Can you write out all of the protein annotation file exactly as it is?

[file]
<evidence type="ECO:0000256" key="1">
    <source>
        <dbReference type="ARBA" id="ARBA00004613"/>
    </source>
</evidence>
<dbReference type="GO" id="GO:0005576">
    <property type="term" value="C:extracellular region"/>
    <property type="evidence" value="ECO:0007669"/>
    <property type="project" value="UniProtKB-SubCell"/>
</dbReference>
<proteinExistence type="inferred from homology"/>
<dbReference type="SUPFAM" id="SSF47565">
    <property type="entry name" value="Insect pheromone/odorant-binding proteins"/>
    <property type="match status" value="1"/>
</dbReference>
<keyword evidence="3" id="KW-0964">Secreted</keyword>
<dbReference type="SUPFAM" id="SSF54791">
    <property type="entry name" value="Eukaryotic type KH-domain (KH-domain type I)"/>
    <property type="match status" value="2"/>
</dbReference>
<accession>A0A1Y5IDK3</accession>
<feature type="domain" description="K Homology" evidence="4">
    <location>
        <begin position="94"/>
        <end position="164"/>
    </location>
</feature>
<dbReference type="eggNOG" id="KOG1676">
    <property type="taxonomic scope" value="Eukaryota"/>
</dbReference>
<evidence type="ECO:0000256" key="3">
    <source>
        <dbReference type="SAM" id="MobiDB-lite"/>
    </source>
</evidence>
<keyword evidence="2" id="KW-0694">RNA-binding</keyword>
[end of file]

<evidence type="ECO:0000256" key="1">
    <source>
        <dbReference type="ARBA" id="ARBA00004613"/>
    </source>
</evidence>
<dbReference type="GO" id="GO:0005576">
    <property type="term" value="C:extracellular region"/>
    <property type="evidence" value="ECO:0007669"/>
    <property type="project" value="UniProtKB-SubCell"/>
</dbReference>
<proteinExistence type="inferred from homology"/>
<dbReference type="SUPFAM" id="SSF47565">
    <property type="entry name" value="Insect pheromone/odorant-binding proteins"/>
    <property type="match status" value="1"/>
</dbReference>
<keyword evidence="3" id="KW-0964">Secreted</keyword>
<dbReference type="SUPFAM" id="SSF54791">
    <property type="entry name" value="Eukaryotic type KH-domain (KH-domain type I)"/>
    <property type="match status" value="2"/>
</dbReference>
<accession>A0A1Y5IDK3</accession>
<feature type="domain" description="K Homology" evidence="4">
    <location>
        <begin position="94"/>
        <end position="164"/>
    </location>
</feature>
<dbReference type="eggNOG" id="KOG1676">
    <property type="taxonomic scope" value="Eukaryota"/>
</dbReference>
<evidence type="ECO:0000256" key="3">
    <source>
        <dbReference type="SAM" id="MobiDB-lite"/>
    </source>
</evidence>
<keyword evidence="2" id="KW-0694">RNA-binding</keyword>